Keywords: Chlamydia trachomatis, newborns, conjunctivitis, antigen detection, immunofluorescence assay, antibody detection


How to cite this article:
Mohile M, Deorari AK, Satpathy G, Sharma A, Singh M. Microbiological study of neonatal conjunctivitis with special reference to chlamydia trachomatis. Indian J Ophthalmol 2002;50:295-9

How to cite this URL:
Mohile M, Deorari AK, Satpathy G, Sharma A, Singh M. Microbiological study of neonatal conjunctivitis with special reference to chlamydia trachomatis. Indian J Ophthalmol [serial online] 2002 [cited 2019 May 22];50:295-9. Available from: http://www.ijo.in/text.asp?2002/50/4/295/14763

CT A - C: C TRACHOMATIS SEROTYPES A - C ; CT D - K: C TRACHOMATIS SEROTYPES D - K; L1-L3: C TRACHOMATIS SEROTYPES L1 - L3 ; C PN.: C PNEUMONIAE; C PSITT: C PSITTACII; CT AG: C TRACHOMATIS ANTIGEN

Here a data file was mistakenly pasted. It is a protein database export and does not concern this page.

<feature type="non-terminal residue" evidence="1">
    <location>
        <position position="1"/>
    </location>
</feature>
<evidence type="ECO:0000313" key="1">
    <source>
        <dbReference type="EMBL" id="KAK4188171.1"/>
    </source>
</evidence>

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CT A - C: C TRACHOMATIS SEROTYPES A - C ; CT D - K: C TRACHOMATIS SEROTYPES D - K; L1-L3: C TRACHOMATIS SEROTYPES L1 - L3 ; C PN.: C PNEUMONIAE; C PSITT: C PSITTACII; CT AG: C TRACHOMATIS ANTIGEN

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Conjunction in newborns is a commonly encountered problem.[1] The majority of infectious neonatal conjunctivitis cases are of bacterial aetiology.[2],[3] Though most of these cases are benign, some of them may progress to systemic complications or visual loss. C. trachomatis and N.gonorrhoea, the two well described agents associated with ophthalmia neonatorum, are known to be associated with systemic complications and severe visual loss.[4][5][6] In some infants with Chlamydia-associated conjunctivitis, the infection persists for a longer period with pannus formation and scarring, and the babies later develop pharyngitis and pneumonia if left untreated.[4] With the increasing incidence of chlamydial genital infection throughout the world,[7],[8] there is an increased perceived risk of neonatal chlamydial conjunctivitis.[9],[10] The exact determination of the aetiology in neonatal conjunctivitis cases may help improve initial management and control, thereby preventing further complications.